Daytime wetting is a common difficulty in childhood

Research suggests that it occurs in approximately 1 in 7 children aged 4 ½, and 1 in 20 children aged 9. Some children have simply never mastered being fully dry during the day, whilst others are dry for a while and then begin to wet.

There are lots of reasons why children may wet in the day: perhaps their bladder is overactive, they are constipated or maybe they are feeling worried about something. Another common cause is that the child doesn’t fully relax when they go to the toilet and so the bladder isn’t able to empty completely. Whatever the reason, daytime wetting can be really embarrassing and stressful for children: although it is frustrating, try to be patient and gentle – remember they don’t want it to happen either.

Top tips

  • Keep a diary: This will help to identify if there are any patterns in when wetting occurs eg if you notice it always happens at a certain time you could start taking your child to the toilet just before.
  • Introduce a toilet routine: Start to schedule regular trips to the toilet every 1.5–2 hours. Children often need time to fully relax their muscles for a wee so try not to rush them.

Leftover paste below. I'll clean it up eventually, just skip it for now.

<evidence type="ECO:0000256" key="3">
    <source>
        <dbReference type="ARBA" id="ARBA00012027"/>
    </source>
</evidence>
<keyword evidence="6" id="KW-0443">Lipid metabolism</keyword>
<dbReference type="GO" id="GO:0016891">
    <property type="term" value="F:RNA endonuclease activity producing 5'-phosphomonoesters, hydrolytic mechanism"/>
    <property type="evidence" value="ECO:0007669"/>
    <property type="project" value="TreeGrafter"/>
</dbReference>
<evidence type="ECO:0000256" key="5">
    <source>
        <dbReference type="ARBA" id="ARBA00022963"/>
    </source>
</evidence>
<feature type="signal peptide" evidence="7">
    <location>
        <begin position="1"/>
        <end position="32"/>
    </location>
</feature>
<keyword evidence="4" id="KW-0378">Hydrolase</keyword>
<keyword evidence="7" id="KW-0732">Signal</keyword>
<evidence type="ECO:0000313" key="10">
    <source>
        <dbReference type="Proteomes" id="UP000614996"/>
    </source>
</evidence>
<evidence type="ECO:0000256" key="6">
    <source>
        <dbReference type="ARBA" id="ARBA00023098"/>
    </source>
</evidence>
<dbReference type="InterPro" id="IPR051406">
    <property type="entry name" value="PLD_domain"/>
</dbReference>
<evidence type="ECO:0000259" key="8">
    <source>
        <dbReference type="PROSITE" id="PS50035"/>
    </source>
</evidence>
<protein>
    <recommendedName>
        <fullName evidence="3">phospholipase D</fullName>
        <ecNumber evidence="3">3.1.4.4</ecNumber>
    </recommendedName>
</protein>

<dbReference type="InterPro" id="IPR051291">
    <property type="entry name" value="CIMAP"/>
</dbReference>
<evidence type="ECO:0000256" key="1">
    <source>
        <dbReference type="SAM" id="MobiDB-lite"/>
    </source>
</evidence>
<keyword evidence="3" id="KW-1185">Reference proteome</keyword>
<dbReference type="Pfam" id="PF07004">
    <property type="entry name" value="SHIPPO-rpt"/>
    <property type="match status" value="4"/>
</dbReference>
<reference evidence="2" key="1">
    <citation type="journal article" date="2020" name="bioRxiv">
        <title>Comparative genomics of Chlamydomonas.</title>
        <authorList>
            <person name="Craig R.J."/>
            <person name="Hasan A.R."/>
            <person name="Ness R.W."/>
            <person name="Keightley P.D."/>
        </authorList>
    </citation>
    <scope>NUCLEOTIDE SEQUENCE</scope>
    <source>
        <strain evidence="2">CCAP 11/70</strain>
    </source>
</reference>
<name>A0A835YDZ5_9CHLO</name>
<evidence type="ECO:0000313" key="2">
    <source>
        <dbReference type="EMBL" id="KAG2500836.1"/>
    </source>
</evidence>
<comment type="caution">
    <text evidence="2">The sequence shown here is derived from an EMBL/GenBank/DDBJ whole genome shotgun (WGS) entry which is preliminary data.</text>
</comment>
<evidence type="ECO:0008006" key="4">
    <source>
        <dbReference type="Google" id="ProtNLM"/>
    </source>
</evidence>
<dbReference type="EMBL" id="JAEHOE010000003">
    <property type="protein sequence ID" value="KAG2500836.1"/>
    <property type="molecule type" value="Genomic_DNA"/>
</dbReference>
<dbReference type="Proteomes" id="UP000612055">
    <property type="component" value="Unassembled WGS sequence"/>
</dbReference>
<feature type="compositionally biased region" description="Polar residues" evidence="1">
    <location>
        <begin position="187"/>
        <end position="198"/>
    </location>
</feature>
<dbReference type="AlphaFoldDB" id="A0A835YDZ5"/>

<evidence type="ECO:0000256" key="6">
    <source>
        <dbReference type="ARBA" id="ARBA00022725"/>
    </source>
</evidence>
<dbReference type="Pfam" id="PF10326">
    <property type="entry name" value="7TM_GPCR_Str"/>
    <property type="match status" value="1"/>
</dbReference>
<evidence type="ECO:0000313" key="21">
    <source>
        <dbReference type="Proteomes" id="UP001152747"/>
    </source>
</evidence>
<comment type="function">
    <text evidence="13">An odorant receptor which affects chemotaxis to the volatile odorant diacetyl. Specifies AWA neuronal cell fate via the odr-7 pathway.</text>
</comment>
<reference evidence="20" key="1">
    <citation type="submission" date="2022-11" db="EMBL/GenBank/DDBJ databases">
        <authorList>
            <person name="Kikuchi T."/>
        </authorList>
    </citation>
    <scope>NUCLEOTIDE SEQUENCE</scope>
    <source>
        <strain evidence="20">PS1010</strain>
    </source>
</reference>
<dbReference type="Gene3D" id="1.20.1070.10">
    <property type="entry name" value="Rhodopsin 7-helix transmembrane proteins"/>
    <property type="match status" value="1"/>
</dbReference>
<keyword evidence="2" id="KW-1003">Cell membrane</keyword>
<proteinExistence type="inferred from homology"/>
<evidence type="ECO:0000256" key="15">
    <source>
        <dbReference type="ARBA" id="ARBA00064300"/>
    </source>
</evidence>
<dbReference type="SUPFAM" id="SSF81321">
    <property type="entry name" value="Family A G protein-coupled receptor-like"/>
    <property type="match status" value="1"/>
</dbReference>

• It’s important to be drinking enough: Children should have 6–8 cups (approx. 200ml) of water day. Although it seems like it might make sense to drink less, this can actually make the problem worse.
  • Relax: This helps the bladder to empty completely. It is important to be sitting comfortably and securely with feet flat on a step or stool and knees above the hips – a toilet seat really helps children to feel safe too
  • Have fun on the toilet: Perhaps you could have a special toilet toy or book; you could pop a little food colouring in the toilet and allow your child to watch how the water changes colour when you wee, or for boys introduce targets to aim at e.g. a ping pong ball or stickers on the back of the bowl.
  • Praise and reward: Children love praise! Try encouraging your child with a reward chart and reinforce whatever step they are working towards, e.g. sitting on the toilet for 5 minutes.
  • Talk to your child: Often children wet when they are feeling worried or anxious about something, so try to talk to your child to see if there is anything on their mind.

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If you would like further support please speak to your GP, health visitor or school nurse.